What Happens If You Don’t Pay Your Taxes?

by February 25, 2015

You spent a frustrating weekend sorting through a mountain of receipts, or you’re irritated because you misplaced your W-2. And the idea struck you: what if I just don’t pay my taxes this year?

It’s tempting to put the task aside. DON’T, according to U.S. News and World Report. You could face penalties, it might affect your credit worthiness, and basically it is a whole mess of trouble.

Millennials and Money logoHere are some of the bad things that could happen when you can’t get the job done.

A bigger tax bill. If you don’t compute what you owe the government, the government will do it for you. And, you might end up as what tax expert John Gregory calls the worst case scenario: a single taxpayer with one exemption.

Yes, it takes time to add up all those receipts from CVS and track down the pink slips you received from donating to the Salvation Army. But if you don’t, Uncle Sam is not going to give you credit for possible deductions.

A black mark on your credit report. If you wind up with several years worth of back taxes, the government could put a lien on your property. And if things are so bad that you’re ignoring the IRS, you probably will wind up with a state lien or a county lien, as well.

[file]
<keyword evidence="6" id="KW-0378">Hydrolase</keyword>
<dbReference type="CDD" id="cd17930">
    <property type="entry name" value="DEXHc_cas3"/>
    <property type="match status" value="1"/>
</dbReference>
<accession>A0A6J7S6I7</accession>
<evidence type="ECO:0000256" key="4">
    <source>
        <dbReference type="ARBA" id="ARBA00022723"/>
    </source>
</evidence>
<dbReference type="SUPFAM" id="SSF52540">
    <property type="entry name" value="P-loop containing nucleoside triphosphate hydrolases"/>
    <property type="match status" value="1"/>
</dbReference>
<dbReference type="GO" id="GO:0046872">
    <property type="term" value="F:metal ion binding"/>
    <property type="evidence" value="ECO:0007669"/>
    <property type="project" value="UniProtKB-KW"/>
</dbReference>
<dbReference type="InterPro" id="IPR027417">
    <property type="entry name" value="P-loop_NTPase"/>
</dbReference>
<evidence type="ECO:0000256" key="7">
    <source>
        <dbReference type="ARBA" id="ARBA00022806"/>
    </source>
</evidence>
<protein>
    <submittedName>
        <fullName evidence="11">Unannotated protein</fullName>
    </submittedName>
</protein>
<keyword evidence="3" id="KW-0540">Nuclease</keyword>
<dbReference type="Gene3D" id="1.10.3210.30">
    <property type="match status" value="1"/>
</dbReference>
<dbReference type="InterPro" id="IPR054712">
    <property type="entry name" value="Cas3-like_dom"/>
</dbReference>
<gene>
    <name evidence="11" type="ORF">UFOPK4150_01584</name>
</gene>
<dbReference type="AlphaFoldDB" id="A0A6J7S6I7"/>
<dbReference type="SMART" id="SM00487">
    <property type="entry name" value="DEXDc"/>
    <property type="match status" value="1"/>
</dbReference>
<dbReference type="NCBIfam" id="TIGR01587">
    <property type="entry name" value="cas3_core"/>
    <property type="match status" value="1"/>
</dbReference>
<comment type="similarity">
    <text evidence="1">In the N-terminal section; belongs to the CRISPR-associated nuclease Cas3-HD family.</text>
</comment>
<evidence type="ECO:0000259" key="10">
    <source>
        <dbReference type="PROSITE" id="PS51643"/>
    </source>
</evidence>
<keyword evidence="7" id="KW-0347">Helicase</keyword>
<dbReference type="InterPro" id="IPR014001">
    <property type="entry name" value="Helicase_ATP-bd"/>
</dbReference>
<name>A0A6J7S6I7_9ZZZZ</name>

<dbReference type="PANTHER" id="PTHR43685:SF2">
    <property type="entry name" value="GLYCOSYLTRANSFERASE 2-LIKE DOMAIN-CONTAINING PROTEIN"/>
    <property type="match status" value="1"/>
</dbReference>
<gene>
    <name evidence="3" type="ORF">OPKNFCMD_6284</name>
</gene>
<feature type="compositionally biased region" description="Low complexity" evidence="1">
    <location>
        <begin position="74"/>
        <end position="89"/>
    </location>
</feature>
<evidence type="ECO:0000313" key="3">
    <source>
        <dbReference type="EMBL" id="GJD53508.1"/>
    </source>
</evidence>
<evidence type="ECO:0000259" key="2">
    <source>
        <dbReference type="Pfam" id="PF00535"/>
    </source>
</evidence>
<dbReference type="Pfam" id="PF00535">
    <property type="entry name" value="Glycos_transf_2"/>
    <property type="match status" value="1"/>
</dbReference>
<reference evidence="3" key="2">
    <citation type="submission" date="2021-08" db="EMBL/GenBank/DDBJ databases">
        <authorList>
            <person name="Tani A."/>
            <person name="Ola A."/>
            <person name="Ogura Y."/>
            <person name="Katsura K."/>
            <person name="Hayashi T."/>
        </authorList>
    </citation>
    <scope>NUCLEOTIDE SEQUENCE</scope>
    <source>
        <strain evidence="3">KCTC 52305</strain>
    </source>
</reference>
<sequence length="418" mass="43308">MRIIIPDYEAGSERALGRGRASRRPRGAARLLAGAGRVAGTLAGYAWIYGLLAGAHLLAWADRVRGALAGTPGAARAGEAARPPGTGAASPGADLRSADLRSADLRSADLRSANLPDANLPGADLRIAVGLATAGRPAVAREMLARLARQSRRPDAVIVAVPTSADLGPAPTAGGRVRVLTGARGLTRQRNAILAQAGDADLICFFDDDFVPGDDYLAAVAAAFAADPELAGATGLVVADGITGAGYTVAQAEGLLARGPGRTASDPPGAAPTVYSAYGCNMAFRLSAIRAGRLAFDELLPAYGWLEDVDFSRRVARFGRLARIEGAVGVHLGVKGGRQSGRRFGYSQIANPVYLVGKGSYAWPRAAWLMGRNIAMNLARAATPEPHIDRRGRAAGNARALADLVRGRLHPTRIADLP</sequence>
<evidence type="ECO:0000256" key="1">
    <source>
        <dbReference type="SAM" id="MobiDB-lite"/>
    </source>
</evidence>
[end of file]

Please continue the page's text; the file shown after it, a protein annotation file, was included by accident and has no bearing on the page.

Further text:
Tax liens often show up on your credit record as unpaid debts. They could spell the difference between getting a low interest rate and a higher one, if you need to borrow cash from a bank or credit union.

Embarrassment when you buy a house. Someday, you might decide it’s time to own the place where you live. Many mortgage companies expect you to provide several years of tax returns. What are you going to tell your realtor when you can’t produce the documents?

If you need more time to file, you can always ask the government for an extension. And if you can’t pay the bill that you’re facing, send in something with your return and then negotiate an installment plan.

Besides, you shouldn’t be getting discouraged now. There’s plenty of time to get things finished before April 15. And no, doing “research” for your March Madness bracket is not an excuse to avoid the inevitable.

STORY IDEAS

Internal Revenue Service

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